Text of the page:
The astronomers of the 17th, 18th, and 19th centuries just loved to draw constellations — dozens of them. They drew some of them in regions with only faint stars. And they carved off pieces of existing constellations. Some of those creations are still in use today. But many more have been abandoned — the ghosts of constellations past.

A couple of examples sit on the back of Camelopardalis, the giraffe — one of the 17th-century creations that’s still around. One is the reindeer, while the other is the harvest keeper. Both of them were created to honor the science of the day.

French astronomer Pierre Charles Le Monnier created the reindeer in 1736. Le Monnier had been a member of an expedition to Lapland — northern Finland. The expedition was organized to measure Earth’s shape. And it found that our planet isn’t a sphere. Instead, it’s figured a bit like a pear. Le Monnier figured that the reindeer was a good symbol of Lapland, so he chose it to represent the expedition in the stars.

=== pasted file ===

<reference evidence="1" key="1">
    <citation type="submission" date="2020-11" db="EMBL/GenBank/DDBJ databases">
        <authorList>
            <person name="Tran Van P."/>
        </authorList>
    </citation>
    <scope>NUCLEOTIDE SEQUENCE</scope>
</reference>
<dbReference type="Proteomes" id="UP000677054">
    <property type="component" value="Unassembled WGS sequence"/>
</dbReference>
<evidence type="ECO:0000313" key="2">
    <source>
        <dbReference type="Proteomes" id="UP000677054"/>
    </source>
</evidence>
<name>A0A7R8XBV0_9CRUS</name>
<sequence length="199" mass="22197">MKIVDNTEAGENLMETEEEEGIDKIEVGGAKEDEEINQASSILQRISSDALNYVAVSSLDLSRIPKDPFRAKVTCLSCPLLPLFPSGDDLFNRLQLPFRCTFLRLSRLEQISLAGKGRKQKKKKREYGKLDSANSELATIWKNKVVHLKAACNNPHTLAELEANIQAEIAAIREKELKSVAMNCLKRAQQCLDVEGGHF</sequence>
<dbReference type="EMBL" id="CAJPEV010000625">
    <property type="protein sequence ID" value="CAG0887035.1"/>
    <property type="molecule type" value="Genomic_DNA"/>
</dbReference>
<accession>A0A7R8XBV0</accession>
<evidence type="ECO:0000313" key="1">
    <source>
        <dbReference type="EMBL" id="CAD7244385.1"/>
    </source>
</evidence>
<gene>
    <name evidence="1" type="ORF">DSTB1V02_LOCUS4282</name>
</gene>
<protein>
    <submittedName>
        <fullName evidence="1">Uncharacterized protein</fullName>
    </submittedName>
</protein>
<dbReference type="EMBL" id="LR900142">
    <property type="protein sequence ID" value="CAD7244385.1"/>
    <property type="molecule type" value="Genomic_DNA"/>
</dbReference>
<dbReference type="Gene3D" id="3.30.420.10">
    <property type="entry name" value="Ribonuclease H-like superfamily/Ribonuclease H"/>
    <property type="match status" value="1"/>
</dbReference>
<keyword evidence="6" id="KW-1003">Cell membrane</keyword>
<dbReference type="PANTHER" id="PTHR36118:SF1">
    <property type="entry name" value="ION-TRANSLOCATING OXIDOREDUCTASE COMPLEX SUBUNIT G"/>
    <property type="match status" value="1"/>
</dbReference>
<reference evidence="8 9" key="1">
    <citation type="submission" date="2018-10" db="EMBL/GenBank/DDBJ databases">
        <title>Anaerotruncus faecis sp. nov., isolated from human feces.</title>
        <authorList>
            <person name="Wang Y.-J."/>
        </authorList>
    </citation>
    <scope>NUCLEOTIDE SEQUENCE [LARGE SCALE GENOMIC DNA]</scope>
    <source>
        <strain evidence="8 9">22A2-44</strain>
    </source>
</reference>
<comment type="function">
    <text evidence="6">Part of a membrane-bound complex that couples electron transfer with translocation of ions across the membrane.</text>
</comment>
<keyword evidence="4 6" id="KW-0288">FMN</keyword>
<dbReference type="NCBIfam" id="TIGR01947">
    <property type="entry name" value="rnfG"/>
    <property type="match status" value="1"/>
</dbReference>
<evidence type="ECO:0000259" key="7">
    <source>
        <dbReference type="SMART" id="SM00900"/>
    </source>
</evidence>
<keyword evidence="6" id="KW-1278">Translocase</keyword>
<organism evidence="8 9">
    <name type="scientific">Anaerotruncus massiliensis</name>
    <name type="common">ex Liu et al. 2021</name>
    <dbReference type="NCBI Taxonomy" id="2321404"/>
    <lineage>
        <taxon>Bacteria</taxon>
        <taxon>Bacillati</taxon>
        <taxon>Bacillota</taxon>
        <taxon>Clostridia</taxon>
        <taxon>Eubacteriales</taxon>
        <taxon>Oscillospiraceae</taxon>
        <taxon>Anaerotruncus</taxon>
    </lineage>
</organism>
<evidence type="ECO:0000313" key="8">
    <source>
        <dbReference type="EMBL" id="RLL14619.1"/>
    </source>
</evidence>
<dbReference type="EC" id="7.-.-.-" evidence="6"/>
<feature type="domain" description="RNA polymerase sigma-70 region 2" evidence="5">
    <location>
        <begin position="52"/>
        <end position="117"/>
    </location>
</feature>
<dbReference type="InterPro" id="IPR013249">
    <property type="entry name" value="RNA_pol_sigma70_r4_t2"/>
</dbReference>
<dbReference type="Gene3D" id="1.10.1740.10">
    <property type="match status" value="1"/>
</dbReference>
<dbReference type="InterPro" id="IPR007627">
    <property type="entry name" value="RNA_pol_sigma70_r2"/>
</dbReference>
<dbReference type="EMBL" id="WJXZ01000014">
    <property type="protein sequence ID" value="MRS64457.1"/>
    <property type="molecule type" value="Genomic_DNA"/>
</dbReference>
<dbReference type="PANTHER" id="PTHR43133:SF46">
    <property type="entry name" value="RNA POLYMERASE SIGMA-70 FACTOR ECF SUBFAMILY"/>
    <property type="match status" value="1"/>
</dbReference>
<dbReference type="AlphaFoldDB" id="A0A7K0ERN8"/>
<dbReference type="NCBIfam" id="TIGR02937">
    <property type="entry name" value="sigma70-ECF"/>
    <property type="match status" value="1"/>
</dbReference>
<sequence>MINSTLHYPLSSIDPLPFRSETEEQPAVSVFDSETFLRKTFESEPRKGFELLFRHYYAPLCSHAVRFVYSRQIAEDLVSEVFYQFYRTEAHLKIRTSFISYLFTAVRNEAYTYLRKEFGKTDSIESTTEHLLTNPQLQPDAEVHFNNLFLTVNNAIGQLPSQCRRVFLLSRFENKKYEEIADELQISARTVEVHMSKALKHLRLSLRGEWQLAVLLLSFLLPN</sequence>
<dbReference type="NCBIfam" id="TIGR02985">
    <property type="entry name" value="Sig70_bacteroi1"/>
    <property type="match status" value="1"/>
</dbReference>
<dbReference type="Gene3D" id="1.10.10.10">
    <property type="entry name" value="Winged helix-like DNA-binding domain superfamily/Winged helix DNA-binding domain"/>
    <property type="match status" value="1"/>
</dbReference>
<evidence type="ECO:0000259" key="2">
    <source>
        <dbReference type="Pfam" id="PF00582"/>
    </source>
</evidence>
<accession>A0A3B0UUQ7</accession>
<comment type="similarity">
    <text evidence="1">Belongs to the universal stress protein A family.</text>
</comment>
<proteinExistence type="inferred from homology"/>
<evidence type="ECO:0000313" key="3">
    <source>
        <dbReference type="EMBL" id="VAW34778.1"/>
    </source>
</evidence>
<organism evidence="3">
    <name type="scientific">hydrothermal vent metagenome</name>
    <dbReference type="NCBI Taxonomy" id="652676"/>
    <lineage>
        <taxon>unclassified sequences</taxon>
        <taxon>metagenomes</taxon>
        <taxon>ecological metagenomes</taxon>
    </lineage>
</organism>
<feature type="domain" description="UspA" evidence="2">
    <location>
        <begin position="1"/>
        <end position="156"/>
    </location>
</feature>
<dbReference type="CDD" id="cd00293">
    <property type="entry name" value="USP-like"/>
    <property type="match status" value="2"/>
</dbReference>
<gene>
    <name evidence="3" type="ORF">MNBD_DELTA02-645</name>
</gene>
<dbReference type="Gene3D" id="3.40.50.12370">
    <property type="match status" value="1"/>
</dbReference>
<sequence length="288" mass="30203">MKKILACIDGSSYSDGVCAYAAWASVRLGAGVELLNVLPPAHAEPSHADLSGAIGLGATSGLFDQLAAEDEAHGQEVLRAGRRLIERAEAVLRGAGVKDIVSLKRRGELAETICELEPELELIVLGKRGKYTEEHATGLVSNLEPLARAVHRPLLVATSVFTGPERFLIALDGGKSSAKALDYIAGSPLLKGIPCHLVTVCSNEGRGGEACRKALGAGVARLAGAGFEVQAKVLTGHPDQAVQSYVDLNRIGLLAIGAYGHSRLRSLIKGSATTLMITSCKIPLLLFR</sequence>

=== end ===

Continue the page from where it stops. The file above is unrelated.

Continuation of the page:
The harvest keeper was created in 1775 by Jerome Lalande, another French astronomer. The new constellation honored Charles Messier — one of the leading “harvesters” of comets. In fact, the constellation was also known simply as Le Messier, especially in France.

Both of these constellations were published in several atlases. Eventually, though, they fell out of use. Today, they’re extinct — the ghosts of constellations that didn’t survive.

Script by Damond Benningfield

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